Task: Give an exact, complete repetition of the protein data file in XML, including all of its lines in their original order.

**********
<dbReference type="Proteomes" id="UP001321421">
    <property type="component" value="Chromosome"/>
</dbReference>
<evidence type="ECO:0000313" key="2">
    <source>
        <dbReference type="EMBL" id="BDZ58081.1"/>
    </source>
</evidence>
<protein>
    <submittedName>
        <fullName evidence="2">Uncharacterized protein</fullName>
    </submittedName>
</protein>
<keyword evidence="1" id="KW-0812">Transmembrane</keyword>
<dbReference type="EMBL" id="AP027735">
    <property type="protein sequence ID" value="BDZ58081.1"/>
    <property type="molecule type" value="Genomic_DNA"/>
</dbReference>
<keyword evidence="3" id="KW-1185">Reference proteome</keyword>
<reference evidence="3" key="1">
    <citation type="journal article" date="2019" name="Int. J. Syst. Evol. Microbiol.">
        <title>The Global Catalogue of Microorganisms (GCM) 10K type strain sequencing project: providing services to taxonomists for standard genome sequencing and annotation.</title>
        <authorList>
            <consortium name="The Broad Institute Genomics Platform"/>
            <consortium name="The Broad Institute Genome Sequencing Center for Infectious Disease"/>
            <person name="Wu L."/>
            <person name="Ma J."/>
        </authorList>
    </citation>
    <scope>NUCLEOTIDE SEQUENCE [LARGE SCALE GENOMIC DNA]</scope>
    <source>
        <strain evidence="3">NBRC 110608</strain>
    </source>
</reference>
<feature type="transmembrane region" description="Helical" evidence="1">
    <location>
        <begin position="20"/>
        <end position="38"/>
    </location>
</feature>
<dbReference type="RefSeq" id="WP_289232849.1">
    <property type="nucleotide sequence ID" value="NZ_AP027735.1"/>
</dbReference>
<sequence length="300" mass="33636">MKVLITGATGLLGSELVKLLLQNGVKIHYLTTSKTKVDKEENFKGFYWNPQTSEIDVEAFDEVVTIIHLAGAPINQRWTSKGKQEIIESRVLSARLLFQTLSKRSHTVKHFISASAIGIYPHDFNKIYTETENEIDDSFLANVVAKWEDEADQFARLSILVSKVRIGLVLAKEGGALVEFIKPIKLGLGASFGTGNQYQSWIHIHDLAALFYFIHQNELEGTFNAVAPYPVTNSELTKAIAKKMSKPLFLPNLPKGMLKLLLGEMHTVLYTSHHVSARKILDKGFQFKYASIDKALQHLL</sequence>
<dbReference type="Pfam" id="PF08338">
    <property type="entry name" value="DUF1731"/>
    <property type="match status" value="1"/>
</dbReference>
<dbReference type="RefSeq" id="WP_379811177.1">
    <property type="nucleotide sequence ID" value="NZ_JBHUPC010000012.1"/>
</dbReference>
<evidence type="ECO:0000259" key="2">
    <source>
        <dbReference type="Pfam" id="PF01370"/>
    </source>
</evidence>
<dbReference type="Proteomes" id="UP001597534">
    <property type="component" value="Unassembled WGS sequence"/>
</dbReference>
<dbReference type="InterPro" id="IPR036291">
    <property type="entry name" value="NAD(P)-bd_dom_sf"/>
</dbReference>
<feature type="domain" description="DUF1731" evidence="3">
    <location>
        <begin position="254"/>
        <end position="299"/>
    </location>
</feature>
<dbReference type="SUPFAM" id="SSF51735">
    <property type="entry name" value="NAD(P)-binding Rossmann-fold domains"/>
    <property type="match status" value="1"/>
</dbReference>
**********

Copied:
<dbReference type="Proteomes" id="UP001321421">
    <property type="component" value="Chromosome"/>
</dbReference>
<evidence type="ECO:0000313" key="2">
    <source>
        <dbReference type="EMBL" id="BDZ58081.1"/>
    </source>
</evidence>
<protein>
    <submittedName>
        <fullName evidence="2">Uncharacterized protein</fullName>
    </submittedName>
</protein>
<keyword evidence="1" id="KW-0812">Transmembrane</keyword>
<dbReference type="EMBL" id="AP027735">
    <property type="protein sequence ID" value="BDZ58081.1"/>
    <property type="molecule type" value="Genomic_DNA"/>
</dbReference>
<keyword evidence="3" id="KW-1185">Reference proteome</keyword>
<reference evidence="3" key="1">
    <citation type="journal article" date="2019" name="Int. J. Syst. Evol. Microbiol.">
        <title>The Global Catalogue of Microorganisms (GCM) 10K type strain sequencing project: providing services to taxonomists for standard genome sequencing and annotation.</title>
        <authorList>
            <consortium name="The Broad Institute Genomics Platform"/>
            <consortium name="The Broad Institute Genome Sequencing Center for Infectious Disease"/>
            <person name="Wu L."/>
            <person name="Ma J."/>
        </authorList>
    </citation>
    <scope>NUCLEOTIDE SEQUENCE [LARGE SCALE GENOMIC DNA]</scope>
    <source>
        <strain evidence="3">NBRC 110608</strain>
    </source>
</reference>
<feature type="transmembrane region" description="Helical" evidence="1">
    <location>
        <begin position="20"/>
        <end position="38"/>
    </location>
</feature>
<dbReference type="RefSeq" id="WP_289232849.1">
    <property type="nucleotide sequence ID" value="NZ_AP027735.1"/>
</dbReference>
<sequence length="300" mass="33636">MKVLITGATGLLGSELVKLLLQNGVKIHYLTTSKTKVDKEENFKGFYWNPQTSEIDVEAFDEVVTIIHLAGAPINQRWTSKGKQEIIESRVLSARLLFQTLSKRSHTVKHFISASAIGIYPHDFNKIYTETENEIDDSFLANVVAKWEDEADQFARLSILVSKVRIGLVLAKEGGALVEFIKPIKLGLGASFGTGNQYQSWIHIHDLAALFYFIHQNELEGTFNAVAPYPVTNSELTKAIAKKMSKPLFLPNLPKGMLKLLLGEMHTVLYTSHHVSARKILDKGFQFKYASIDKALQHLL</sequence>
<dbReference type="Pfam" id="PF08338">
    <property type="entry name" value="DUF1731"/>
    <property type="match status" value="1"/>
</dbReference>
<dbReference type="RefSeq" id="WP_379811177.1">
    <property type="nucleotide sequence ID" value="NZ_JBHUPC010000012.1"/>
</dbReference>
<evidence type="ECO:0000259" key="2">
    <source>
        <dbReference type="Pfam" id="PF01370"/>
    </source>
</evidence>
<dbReference type="Proteomes" id="UP001597534">
    <property type="component" value="Unassembled WGS sequence"/>
</dbReference>
<dbReference type="InterPro" id="IPR036291">
    <property type="entry name" value="NAD(P)-bd_dom_sf"/>
</dbReference>
<feature type="domain" description="DUF1731" evidence="3">
    <location>
        <begin position="254"/>
        <end position="299"/>
    </location>
</feature>
<dbReference type="SUPFAM" id="SSF51735">
    <property type="entry name" value="NAD(P)-binding Rossmann-fold domains"/>
    <property type="match status" value="1"/>
</dbReference>